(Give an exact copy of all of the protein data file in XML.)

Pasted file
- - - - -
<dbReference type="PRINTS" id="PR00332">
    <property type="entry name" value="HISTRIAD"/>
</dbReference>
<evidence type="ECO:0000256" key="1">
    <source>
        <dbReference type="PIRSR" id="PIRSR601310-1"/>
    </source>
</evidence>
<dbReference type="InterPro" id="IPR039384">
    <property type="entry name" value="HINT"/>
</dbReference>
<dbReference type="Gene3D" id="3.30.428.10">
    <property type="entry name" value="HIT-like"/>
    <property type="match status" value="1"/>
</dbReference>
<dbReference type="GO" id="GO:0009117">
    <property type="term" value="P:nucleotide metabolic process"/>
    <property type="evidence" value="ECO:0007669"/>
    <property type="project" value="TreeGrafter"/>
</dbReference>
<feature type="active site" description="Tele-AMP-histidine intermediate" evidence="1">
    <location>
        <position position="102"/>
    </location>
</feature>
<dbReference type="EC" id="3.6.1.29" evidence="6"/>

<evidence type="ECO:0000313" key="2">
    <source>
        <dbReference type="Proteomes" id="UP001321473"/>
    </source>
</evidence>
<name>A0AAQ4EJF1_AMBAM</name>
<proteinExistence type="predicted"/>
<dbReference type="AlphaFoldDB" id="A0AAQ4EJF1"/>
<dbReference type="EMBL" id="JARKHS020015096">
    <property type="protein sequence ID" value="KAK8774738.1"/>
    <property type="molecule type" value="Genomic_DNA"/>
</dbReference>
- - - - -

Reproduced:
<dbReference type="PRINTS" id="PR00332">
    <property type="entry name" value="HISTRIAD"/>
</dbReference>
<evidence type="ECO:0000256" key="1">
    <source>
        <dbReference type="PIRSR" id="PIRSR601310-1"/>
    </source>
</evidence>
<dbReference type="InterPro" id="IPR039384">
    <property type="entry name" value="HINT"/>
</dbReference>
<dbReference type="Gene3D" id="3.30.428.10">
    <property type="entry name" value="HIT-like"/>
    <property type="match status" value="1"/>
</dbReference>
<dbReference type="GO" id="GO:0009117">
    <property type="term" value="P:nucleotide metabolic process"/>
    <property type="evidence" value="ECO:0007669"/>
    <property type="project" value="TreeGrafter"/>
</dbReference>
<feature type="active site" description="Tele-AMP-histidine intermediate" evidence="1">
    <location>
        <position position="102"/>
    </location>
</feature>
<dbReference type="EC" id="3.6.1.29" evidence="6"/>

<evidence type="ECO:0000313" key="2">
    <source>
        <dbReference type="Proteomes" id="UP001321473"/>
    </source>
</evidence>
<name>A0AAQ4EJF1_AMBAM</name>
<proteinExistence type="predicted"/>
<dbReference type="AlphaFoldDB" id="A0AAQ4EJF1"/>
<dbReference type="EMBL" id="JARKHS020015096">
    <property type="protein sequence ID" value="KAK8774738.1"/>
    <property type="molecule type" value="Genomic_DNA"/>
</dbReference>